How a single operator controls the destiny of all who enjoy public broadcasting
Stepping into Master Control (the heart of Broadcast Operations), it’s unlike any place I’ve worked before. Traditionally, workplace environments consist of just about any combination of four walls, with a mosaic of calendars celebrating dogs, accompanied by picture frames housing exclamatory and motivating words of optimism. Though KNME’s basement does consist of an assembly of walls and puppy calendars, Master Control takes the intricate patterns of drywall and spackling, layers on sophisticated machinery outfitted with blinking lights, cycling meters, which are all interconnected and tangled in what seems like endless highways of cabling. The flanking stacks of satellite receivers, analog tape decks, and switchers act as momentary stimuli until the likes of Mr. Rogers, Christiane Amanpour and the unforgettable monsters of Sesame Street take center stage.
Master Control, in a nutshell, is the brain of New Mexico PBS.
Even after signing up to assist New Mexico PBS’s broadcast efforts on the weekend, I didn’t quite take into account the gravity and responsibility of the position. Initially, when I first stepped foot into MC my head started to spin. It’s a possibility the blinking lights, cycling monitors and the constant hum of ventilation may have been to blame. Once acclimated, the real culprit became apparent; I was intimidated by everything around me. I assumedly understood every push of a button or flip of a switch would send our transmission spiraling into chaos. The good thing is our engineers and admins accounted for new operators like me.
Problem solving here can be a fairly stressful scenario. Master Control reminds me of a plane in flight. The first time I experienced green lights turning red, alarms sounding, or displays going dark, my instinct was to locate the parachute. At that moment, the gravity of each ticking second was apparent. My instinct was to stay away from every red button that may aid in the circumstantial plummet. After a 10-second overreaction and about another minute of making sense into what switches, receivers and telephone numbers would put our transmission back into the literal sky, the red light(s) eventually turned back to green.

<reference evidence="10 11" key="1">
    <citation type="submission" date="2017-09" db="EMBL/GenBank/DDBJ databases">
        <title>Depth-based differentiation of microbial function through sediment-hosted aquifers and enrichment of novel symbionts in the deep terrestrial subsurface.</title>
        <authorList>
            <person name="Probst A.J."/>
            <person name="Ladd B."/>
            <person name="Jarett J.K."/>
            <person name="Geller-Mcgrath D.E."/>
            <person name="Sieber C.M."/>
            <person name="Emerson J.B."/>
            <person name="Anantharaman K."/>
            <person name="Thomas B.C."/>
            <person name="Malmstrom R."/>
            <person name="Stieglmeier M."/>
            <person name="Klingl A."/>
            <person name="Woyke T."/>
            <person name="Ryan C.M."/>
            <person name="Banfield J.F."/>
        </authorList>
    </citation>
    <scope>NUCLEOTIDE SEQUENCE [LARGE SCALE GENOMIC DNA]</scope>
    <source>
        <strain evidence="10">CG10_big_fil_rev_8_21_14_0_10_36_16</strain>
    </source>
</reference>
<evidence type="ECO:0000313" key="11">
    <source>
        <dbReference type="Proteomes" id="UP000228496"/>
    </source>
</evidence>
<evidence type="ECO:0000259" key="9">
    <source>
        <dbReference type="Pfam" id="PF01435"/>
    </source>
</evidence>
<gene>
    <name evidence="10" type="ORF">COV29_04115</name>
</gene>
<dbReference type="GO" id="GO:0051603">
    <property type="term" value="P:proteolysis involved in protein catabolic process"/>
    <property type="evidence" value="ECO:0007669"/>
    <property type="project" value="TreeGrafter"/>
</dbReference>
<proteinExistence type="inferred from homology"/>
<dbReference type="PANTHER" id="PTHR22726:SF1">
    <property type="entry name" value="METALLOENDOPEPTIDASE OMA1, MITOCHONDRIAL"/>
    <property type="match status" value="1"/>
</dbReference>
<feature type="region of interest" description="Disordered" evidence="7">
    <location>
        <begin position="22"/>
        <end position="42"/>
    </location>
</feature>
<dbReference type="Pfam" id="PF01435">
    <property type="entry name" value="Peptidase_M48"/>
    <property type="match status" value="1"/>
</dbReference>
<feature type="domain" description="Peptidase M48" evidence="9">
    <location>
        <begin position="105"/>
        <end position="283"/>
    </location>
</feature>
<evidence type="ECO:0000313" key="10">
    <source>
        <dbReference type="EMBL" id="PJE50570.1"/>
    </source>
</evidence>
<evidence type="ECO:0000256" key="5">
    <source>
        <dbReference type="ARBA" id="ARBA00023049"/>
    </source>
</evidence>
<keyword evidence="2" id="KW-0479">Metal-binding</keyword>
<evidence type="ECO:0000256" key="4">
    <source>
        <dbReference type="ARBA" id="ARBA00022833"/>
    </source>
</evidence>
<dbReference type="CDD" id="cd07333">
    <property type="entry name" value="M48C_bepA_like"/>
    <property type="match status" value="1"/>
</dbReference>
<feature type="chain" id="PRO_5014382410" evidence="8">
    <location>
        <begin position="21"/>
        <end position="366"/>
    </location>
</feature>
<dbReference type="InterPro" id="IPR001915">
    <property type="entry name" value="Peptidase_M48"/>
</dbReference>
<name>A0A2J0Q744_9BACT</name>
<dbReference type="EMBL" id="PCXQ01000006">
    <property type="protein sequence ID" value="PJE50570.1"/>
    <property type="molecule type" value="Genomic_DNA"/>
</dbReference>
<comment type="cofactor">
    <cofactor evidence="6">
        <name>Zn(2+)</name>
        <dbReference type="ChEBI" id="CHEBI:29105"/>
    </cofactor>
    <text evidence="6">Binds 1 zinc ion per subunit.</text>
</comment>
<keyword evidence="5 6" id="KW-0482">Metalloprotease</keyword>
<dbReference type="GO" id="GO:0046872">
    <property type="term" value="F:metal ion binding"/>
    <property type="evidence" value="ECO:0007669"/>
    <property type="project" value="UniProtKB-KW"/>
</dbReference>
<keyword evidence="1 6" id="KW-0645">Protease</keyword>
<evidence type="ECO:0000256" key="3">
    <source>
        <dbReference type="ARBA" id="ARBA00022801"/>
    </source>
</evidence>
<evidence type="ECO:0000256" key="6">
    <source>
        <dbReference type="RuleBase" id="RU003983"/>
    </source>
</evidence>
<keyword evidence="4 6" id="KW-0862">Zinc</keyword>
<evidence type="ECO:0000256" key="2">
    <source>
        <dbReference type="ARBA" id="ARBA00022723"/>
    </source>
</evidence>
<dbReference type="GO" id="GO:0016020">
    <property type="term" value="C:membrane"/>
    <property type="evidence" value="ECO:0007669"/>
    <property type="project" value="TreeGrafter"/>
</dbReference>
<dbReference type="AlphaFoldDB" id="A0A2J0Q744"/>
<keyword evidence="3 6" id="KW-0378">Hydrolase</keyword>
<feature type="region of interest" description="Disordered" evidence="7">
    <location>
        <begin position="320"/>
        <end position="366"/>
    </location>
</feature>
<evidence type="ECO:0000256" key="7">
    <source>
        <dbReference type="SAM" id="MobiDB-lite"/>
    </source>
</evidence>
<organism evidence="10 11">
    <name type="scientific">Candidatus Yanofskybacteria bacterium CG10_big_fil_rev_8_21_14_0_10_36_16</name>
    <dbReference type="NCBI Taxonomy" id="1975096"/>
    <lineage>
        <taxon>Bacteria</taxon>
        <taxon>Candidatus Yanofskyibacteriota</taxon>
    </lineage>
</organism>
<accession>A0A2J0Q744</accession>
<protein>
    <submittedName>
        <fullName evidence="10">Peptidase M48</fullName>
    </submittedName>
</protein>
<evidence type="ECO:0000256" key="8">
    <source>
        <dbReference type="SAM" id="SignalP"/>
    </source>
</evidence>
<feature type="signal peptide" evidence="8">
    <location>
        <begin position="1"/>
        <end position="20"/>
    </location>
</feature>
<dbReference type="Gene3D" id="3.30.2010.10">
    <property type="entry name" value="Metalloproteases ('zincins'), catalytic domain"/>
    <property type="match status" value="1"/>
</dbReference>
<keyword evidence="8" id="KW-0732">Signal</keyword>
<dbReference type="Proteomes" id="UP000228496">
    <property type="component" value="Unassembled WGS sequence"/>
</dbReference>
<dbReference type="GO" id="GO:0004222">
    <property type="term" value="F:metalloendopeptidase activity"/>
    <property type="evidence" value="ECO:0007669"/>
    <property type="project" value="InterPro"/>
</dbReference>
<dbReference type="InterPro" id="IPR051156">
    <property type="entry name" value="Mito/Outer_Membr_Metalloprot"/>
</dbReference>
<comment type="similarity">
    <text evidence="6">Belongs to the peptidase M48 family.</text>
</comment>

At the surface, KNME’s basement may appear to be like any other under-dwelling, a place void of light. Even so, an impressive array of displays would beg to differ. Master Control is not only illuminated by the blue light emitted from the displays and meticulous networking of state of the art equipment, but more importantly from the people who piece together the experience which is New Mexico PBS. Although the occupying machinery may be the literal neural network for the station’s efforts, Master Control’s heart resides in its people. During my short experience, NMPBS has been and always will be an organization rooted in education. I’m humbled by how accommodating and eager coworkers have been to share their knowledge – everything from the experiences, mentorships and programming promote the expansion of curiosity. I am truly grateful to be not only a viewer and student of Channel 5, but a contributor.